Should Schools Use X (Twitter) to Confess to Losing Private Student Data?

Bad Privacy Blog by Claudiu Popa
3 min readNov 15, 2023

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Every breach of children’s privacy is severe and has the potential to cause lasting harms.

Since the watershed year 2016 when many Canadian boards of education were financially incentivised to make the irreversible leap from on-premise information systems to cloud edtech ‘learning management systems’, a massive brain drain simultaneously took place within their IT and security departments.

Despite a reported budget far in excess of $1 billion, one of those regional school boards has ‘contained’ more than its fair share of data and reputational incidents over the years. Some of those range from omitting to seek parental consent prior to sharing 100,000+ regional families’ personal information records, to leaving children’s data unprotected online for years.

For the past month, this large public education organization has been sending parents email memos about disruptions to its internet, phone and network connectivity, making no mention of any cyber gremlins.

Last week, it was finally decided that this was a ‘cyber incident’ and waited 3 days to officially announce it after the close of business on Friday.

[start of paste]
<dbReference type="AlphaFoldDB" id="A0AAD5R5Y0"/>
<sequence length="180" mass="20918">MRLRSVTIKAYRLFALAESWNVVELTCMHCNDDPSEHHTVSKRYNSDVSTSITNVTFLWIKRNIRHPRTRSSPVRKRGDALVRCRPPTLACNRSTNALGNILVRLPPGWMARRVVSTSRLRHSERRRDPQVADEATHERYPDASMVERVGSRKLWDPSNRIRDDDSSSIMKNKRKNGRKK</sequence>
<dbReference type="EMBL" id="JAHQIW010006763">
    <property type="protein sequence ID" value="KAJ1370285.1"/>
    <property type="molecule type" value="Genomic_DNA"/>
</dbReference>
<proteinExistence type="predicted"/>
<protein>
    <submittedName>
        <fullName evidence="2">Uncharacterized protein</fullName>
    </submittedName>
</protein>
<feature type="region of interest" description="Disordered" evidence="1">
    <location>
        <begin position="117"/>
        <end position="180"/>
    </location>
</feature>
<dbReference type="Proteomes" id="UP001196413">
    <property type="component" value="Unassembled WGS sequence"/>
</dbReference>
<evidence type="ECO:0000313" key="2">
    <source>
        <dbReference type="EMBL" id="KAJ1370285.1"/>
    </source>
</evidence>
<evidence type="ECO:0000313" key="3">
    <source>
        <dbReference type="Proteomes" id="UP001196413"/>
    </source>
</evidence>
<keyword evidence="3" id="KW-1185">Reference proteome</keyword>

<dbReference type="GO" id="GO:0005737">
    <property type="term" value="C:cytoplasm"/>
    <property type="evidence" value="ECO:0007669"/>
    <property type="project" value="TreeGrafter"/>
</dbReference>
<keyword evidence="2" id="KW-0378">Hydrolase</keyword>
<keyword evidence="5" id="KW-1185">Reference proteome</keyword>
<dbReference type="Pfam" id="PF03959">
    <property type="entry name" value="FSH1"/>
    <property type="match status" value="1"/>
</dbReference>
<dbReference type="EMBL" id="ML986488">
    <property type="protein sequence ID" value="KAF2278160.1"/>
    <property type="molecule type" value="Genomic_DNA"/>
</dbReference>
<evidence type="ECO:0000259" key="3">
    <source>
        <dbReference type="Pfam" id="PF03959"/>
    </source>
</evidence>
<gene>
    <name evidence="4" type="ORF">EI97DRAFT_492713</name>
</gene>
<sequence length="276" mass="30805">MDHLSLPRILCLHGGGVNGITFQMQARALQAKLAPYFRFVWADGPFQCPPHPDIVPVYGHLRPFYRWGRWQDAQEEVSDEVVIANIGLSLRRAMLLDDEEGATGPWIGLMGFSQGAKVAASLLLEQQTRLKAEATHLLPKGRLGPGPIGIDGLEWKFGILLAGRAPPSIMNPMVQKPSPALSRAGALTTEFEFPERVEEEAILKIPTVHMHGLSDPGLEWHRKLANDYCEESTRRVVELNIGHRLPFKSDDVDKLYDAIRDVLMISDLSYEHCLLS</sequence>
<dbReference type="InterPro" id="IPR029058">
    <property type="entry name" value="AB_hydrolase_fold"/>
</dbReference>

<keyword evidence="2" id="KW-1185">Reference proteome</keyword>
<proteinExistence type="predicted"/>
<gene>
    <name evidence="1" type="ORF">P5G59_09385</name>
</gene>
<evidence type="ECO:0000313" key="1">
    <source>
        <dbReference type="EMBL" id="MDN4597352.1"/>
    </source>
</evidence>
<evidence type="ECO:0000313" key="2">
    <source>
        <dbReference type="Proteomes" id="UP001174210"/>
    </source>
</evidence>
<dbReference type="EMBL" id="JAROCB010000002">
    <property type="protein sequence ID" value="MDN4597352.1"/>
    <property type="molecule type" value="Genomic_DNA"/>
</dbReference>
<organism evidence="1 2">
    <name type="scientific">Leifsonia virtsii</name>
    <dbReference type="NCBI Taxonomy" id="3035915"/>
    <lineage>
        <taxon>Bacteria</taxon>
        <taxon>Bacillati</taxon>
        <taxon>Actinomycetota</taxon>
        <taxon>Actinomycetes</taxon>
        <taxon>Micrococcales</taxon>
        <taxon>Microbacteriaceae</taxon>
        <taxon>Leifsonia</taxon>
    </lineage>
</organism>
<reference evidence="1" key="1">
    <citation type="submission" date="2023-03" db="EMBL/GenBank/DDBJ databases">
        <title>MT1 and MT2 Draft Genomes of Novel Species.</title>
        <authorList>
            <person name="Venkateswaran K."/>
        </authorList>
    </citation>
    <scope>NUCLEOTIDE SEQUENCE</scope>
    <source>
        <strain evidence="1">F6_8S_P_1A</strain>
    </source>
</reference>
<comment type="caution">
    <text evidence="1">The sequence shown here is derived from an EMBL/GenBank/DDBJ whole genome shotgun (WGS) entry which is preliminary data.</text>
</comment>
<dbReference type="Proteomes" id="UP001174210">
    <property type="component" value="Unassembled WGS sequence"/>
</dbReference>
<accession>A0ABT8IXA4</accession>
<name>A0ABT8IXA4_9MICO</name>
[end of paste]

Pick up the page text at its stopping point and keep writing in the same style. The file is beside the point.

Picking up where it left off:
Was it announced to parents? Nope. Instead, it was posted exclusively on the privately-owned social media platform previously known as Twitter.

At the time of this writing, parents and students have yet to be notified about the security and whereabouts of any data or identities that might have been misappropriated.

This ongoing “network outage” now serves as a reminder that public institutions should not be in the business of:

• delaying disclosure and notification
• downplaying the incident
• placating the media

To be perfectly clear: Notification should not only occur as a last resort, once the organization is humiliated and its systems are paralyzed. Stakeholders have a need to know whenever there is at least an uncertain risk of harm from a cybersecurity incident. Resorting to cover-ups and intimidation when publicly embarrassed only serves to erode public trust and further cause reputational damage.

As part of mature incident response, the priority of school boards is to

• immediately notify and instruct potential victims on protective measures
• engage with breach coaches and experienced peers
• urgently exchange lessons learned with other institutions

*[ref: “Privacy Harms”, Solove & Citron, Apr 2022]
**[evidence of past incidents is easily googlable. opinions and image highlighting remain my own]

This post originally appeared on ClaudiuPopa.ca

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Bad Privacy Blog by Claudiu Popa

Fīat jūstitia, ruat cælum. Personal musings on data protection fails, snafus & oddities, written & edited by Claudiu Popa; author, educator, booknerd.